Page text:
One of the most major factors in a company is data and information. These are repeatedly called up, analyzed, and processed by employees in many different work steps. The problem with this is that this data is usually stored in different systems, which is why accessing it takes a lot of time. This is where data integration comes in. It aims to integrate data from different systems into one tool so that employees can access all information from one data source. You can read how this works and what it brings for companies in this article.
Companies use many different systems and tools at their respective locations to manage their areas of responsibility. Customer relationship management in customer service, a campaign overview tool in marketing, customer applications, sales systems, etc. – they all have in common that they contain a lot of important data. This information is in good hands in the applications, but what if, for example, an employee in sales needs all the information available about a customer? Including the promotional emails received, the calls made so far, the content of the conversation and the last purchases made? The sales employee has to log in to many different systems, which leads to increased workload and is often not feasible due to the workload.
This is where data integration comes into play. It brings together all data and information from the various sources in a single view. A process is run through that includes the recording, cleaning, mapping, and transformation of the data to match the target system.
The advantages of data integration are manifold:
- The collaboration and standardization of different systems is improved
- The company’s employees save a lot of time through the uniform view of the data.
- The susceptibility of the data records to errors is minimized.
- More useful data can be accessed at the same time.
The goal of the company is to increase the clarity so that decisions can be made more easily, to ultimately remain competitive.
Differentiation From System Coupling
As the name suggests, data integration integrates data and information from many different sources into one view, with the effect that the number of interfaces to other programs is significantly minimized. That is the difference between the system coupling.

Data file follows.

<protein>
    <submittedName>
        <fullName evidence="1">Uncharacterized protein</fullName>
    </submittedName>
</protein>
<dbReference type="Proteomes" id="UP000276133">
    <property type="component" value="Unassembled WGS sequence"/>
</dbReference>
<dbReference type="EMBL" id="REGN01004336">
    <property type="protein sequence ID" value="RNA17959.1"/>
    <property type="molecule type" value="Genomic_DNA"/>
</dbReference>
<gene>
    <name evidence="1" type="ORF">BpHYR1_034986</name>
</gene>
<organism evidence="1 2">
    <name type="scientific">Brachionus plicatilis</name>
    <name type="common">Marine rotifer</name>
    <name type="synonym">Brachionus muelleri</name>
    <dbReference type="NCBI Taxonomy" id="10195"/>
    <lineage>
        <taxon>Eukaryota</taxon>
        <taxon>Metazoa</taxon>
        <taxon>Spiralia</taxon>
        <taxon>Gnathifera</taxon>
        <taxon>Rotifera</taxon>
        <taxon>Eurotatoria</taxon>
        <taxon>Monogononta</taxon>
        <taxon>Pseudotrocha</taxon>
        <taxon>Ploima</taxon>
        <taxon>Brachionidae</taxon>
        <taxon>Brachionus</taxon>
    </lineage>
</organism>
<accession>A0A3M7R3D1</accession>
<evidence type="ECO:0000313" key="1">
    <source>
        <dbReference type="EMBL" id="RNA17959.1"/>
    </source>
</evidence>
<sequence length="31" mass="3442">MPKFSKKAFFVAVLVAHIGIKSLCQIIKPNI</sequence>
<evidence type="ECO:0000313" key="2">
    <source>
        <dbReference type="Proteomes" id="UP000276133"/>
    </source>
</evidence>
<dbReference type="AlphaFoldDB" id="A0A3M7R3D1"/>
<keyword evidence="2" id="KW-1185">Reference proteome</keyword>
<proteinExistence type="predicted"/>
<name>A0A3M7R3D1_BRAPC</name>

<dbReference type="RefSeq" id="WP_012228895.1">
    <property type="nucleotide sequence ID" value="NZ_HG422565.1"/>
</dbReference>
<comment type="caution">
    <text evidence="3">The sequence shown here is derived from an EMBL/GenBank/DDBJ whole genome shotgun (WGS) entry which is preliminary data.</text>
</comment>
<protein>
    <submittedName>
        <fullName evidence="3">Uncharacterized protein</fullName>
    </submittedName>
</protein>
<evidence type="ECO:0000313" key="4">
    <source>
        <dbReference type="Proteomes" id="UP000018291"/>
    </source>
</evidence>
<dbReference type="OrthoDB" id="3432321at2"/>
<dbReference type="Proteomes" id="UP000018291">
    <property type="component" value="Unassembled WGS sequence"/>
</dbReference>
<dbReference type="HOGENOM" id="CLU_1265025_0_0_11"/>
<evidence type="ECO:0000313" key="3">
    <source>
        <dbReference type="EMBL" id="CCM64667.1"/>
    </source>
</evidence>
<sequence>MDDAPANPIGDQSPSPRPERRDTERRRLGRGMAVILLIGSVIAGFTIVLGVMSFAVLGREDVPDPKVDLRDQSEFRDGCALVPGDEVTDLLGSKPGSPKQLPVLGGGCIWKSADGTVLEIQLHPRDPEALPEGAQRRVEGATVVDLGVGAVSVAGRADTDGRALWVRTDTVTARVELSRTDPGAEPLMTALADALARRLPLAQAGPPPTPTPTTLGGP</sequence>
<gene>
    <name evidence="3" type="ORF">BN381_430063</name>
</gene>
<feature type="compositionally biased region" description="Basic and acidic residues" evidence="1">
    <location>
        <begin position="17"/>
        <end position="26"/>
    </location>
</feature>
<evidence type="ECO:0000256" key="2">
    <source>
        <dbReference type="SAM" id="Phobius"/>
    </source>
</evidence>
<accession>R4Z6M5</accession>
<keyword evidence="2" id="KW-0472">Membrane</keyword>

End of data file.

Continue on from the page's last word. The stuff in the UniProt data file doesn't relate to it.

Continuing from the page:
The system coupling brings together different systems and tools in one view without actually having integrated the data into this application. The system coupling tool is therefore only one link between many different systems, which increases the number of interfaces. It doesn’t have to be negative per se, it’s just more prone to failure. The great advantage of system coupling is that the merging of the systems works much faster than the complete integration of the data in one tool.
How Does Data Integration Work?
The integration of the data brings with it some challenges that companies have to cope with. It starts with the need to be clear about the types of data that will be integrated and what to do with them. Do they need to be available for special analyzes, are they for reference purposes, and how often do they need to be updated? In addition, a lot of data is stored in systems that are out of date. You are missing information such as time and date information. The situation is similar to data from external systems, which often lack details that are available in internal data.
To be able to respond to all requirements, companies can choose from various data integration options:
- Manual data integration: With manual data integration, all data from the various sources is compiled by hand. Due to the high effort involved, this process is only useful for small companies with very little data.
- Middleware-based data integration: With this form of data integration, the middleware tool acts as a kind of middleman, collects the data, and transfers it to the master data pool. This is mainly used when the actual data integration tool has problems with certain data sets, for example, because they come from outdated systems.
- Application-based integration: Different software is used here to localize and integrate data. To do this, they convert the data into a form compatible with the target system.
- Uniform Access Integration: In Uniform Access Integration, the main component is a front end that displays all data from the various sources in a uniform manner, while the actual storage location remains the source. The data are therefore only displayed in the same way, while they remain essentially different.
- Common Storage Integration: Common Storage Integration is the continuation of Uniform Access Integration. Copies of all data records are made and integrated into the target system. There they are then displayed in a uniform view.
When it comes to data integration, you have to pay attention to a few things and decide on a lot. To make the process as uncomplicated as possible, a data integration tool is recommended.
Also Read : Big Data And Analytics: Definition, Infrastructure, Best Practices, And Use Cases In The Company